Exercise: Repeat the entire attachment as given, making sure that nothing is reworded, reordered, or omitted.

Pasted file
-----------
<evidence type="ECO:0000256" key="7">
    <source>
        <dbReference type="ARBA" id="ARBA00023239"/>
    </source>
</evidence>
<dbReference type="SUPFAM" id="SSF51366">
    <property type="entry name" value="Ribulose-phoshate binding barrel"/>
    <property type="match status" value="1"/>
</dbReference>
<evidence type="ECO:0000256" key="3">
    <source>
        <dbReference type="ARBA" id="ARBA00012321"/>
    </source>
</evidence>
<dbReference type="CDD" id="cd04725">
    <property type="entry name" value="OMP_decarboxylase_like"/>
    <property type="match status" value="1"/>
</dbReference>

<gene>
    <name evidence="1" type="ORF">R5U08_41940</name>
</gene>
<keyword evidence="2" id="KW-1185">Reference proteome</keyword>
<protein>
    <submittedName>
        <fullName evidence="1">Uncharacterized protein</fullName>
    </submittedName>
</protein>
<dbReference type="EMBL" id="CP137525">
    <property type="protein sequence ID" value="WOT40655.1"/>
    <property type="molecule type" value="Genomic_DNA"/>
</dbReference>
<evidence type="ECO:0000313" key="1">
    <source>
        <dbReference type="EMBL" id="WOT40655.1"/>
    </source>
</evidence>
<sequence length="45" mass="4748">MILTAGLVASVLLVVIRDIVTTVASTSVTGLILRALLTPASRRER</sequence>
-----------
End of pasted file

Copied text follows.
<evidence type="ECO:0000256" key="7">
    <source>
        <dbReference type="ARBA" id="ARBA00023239"/>
    </source>
</evidence>
<dbReference type="SUPFAM" id="SSF51366">
    <property type="entry name" value="Ribulose-phoshate binding barrel"/>
    <property type="match status" value="1"/>
</dbReference>
<evidence type="ECO:0000256" key="3">
    <source>
        <dbReference type="ARBA" id="ARBA00012321"/>
    </source>
</evidence>
<dbReference type="CDD" id="cd04725">
    <property type="entry name" value="OMP_decarboxylase_like"/>
    <property type="match status" value="1"/>
</dbReference>

<gene>
    <name evidence="1" type="ORF">R5U08_41940</name>
</gene>
<keyword evidence="2" id="KW-1185">Reference proteome</keyword>
<protein>
    <submittedName>
        <fullName evidence="1">Uncharacterized protein</fullName>
    </submittedName>
</protein>
<dbReference type="EMBL" id="CP137525">
    <property type="protein sequence ID" value="WOT40655.1"/>
    <property type="molecule type" value="Genomic_DNA"/>
</dbReference>
<evidence type="ECO:0000313" key="1">
    <source>
        <dbReference type="EMBL" id="WOT40655.1"/>
    </source>
</evidence>
<sequence length="45" mass="4748">MILTAGLVASVLLVVIRDIVTTVASTSVTGLILRALLTPASRRER</sequence>